Study: Congressional Twitter accounts are plagued by phony followers

Congress is followed by a lot of phonies: a new study shows a large percentage of accounts following legislators on Twitter are fake.

Jon Tilton, the general manager for digital marketing firm Advocacy Media, ran a follower check last weekend on every member of Congress using StatusPeople, a tool designed specifically to check for fake followers on Twitter. He found that an average of 38 percent of accounts following representatives on Twitter and 42 percent of those following senators are a combination of fake and inactive accounts.

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The averages held true within a few percentage points when broken down by party.

Overall, Rep. Jared Polis (D-Colo.), Nancy Pelosi (D-Calif.) and Sen. John McCain (R-Ariz.) had the highest level of phonies following them. Polis’s followers are 82 percent fake, according to the study, a higher number than any other Democrat or Republican. Most others had a higher percentage of inactive accounts beefing up their follower numbers, but Tilton clarified that fake and inactive accounts tend to mean the same thing: there is no human being on the other side of that account.

Pelosi’s analysis showed 24 percent of her followers are fake and 49 percent inactive, an identical result to McCain’s.

The study is bad news for members of Congress who judge their social media success by their follower count. New-media competitions held by House Democrats and House Republicans each year aim to encourage best practices in congressional offices’ use of social media, but the competition is judged based on new Twitter followers, YouTube subscribers and Facebook “likes” gained during the allotted time. Polis won the House Democrats’ competition this year.

President Obama has been known to joke about how many Twitter followers he has, comparing his follower numbers to other high-profile tweeters more than once, but many digital strategists scoff at the idea that more followers means more effective when it comes to social media.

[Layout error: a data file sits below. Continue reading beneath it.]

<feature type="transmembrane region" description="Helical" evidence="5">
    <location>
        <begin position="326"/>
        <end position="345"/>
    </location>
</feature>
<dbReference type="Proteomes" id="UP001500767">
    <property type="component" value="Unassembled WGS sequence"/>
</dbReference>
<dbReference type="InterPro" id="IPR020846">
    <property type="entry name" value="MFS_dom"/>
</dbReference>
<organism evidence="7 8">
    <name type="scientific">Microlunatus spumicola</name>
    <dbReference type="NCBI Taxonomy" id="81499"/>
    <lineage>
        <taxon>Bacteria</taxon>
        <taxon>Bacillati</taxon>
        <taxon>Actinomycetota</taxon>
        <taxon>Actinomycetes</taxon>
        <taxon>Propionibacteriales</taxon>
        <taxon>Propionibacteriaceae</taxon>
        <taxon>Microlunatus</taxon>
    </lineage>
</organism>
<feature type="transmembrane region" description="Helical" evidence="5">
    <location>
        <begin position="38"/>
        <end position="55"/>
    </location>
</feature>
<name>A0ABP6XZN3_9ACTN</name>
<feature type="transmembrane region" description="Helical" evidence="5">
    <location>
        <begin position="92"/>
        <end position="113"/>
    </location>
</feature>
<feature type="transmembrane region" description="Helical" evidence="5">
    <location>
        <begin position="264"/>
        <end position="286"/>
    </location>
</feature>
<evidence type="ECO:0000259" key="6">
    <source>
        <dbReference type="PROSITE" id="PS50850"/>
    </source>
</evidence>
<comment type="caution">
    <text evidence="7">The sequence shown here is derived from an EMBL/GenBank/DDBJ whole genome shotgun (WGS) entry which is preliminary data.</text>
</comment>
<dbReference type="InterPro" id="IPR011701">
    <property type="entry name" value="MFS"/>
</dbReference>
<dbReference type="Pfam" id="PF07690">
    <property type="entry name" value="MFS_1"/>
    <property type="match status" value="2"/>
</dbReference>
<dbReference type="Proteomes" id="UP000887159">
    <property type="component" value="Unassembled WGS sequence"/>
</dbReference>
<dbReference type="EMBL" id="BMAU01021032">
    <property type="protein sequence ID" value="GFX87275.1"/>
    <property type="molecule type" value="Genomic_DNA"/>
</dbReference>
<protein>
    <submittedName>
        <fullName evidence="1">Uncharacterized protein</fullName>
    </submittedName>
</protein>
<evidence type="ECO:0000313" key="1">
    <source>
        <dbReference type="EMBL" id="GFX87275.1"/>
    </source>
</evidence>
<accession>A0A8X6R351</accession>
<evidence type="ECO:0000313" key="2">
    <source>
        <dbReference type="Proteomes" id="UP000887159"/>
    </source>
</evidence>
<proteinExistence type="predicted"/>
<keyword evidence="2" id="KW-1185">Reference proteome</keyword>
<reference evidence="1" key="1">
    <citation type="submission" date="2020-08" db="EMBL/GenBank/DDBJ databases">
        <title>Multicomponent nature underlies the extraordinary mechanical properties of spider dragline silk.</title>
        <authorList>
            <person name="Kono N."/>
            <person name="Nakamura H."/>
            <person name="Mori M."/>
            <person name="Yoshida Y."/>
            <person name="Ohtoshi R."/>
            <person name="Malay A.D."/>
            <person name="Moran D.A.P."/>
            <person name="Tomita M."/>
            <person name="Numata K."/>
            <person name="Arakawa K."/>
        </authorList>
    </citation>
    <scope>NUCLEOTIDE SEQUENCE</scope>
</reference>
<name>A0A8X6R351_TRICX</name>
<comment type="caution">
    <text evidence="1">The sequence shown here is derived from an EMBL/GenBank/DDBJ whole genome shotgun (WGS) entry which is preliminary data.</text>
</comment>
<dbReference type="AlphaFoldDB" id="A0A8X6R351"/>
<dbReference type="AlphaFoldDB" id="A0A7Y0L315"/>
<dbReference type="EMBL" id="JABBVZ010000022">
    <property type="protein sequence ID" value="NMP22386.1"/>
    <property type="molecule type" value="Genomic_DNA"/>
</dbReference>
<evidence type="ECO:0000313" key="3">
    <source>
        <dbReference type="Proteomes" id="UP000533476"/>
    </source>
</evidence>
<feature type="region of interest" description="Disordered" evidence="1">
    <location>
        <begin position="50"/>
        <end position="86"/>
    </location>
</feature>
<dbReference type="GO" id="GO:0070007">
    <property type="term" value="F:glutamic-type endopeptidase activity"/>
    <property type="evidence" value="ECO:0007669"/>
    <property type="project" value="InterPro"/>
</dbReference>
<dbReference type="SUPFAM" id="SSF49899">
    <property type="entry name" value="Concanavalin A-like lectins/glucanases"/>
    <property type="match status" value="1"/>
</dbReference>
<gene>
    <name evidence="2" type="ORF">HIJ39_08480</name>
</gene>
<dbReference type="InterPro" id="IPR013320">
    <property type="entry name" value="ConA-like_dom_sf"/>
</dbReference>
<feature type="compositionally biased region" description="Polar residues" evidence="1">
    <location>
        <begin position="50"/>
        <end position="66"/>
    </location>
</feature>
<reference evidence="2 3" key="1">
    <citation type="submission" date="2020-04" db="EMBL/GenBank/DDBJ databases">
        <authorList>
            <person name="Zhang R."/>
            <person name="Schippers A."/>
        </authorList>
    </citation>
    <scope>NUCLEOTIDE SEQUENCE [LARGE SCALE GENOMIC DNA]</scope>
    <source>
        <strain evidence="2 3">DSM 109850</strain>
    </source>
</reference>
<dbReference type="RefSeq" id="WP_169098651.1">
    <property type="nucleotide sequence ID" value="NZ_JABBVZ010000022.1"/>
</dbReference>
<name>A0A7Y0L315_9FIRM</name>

“The value of a platform like Twitter is not so much the reach as it is engagement,” Tilton said. “At the end of a day you want to earn a follower. ... These legislators don’t know who these people are.”

Fake followers do not necessarily signal intentional deceit by the user. Automated Internet bots scan anything digital looking for high-profile names to latch onto to look more legitimate.

But accusations of buying fake followers have become increasingly common in politics, especially in campaigns.

Mitt Romney’s campaign was forced to deny accusations of buying fake followers last month when his follower count spiked over one weekend. An independent firm later found the percentage of Romney’s followers who are fake wasn’t any higher than average, and it turns out, according to StatusPeople, that Obama’s account has more fake followers than Romney’s does.

But Newt Gingrich’s presidential campaign dealt with it first, facing charges last year during the GOP primaries that most of his 1.3 million followers were fake. Social media analytics service PeekYou found last August that 92 percent of Gingrich’s Twitter followers were fake — meaning at the time his actual follower count was closer to 106,055, noted ABC News — but his campaign denied it had ever used an outside agency to inflate the former House Speaker’s numbers.

“Twitter is run amuck with phony accounts,” Tilton said, noting that the problem raises questions about Twitter's legitimacy as a communication tool. His advice is for congressional members and campaigns to invest in regular attempts to scrub their account of phonies, recommending campaigns and offices dedicate resources now in order to avoid wasting them later.

Otherwise, he said, “This chips away at the validity of Twitter as a platform of real people communicating their thoughts with their [representative] on an issue.”

For accuracy, Tilton cross-checked StatusPeople using his personal Twitter account before and after buying 1,500 fake followers from a marketing company. StatusPeople works by grabbing a sample of any account’s followers, which means that testing an account with more than 10,000 is more prone to error. But Tilton’s testing indicates certainty to within a few percentage points. Similarly, a test run using StatusPeople on Romney’s follower count last week mirrored the results of a study by security firm Barracuda Labs the week before.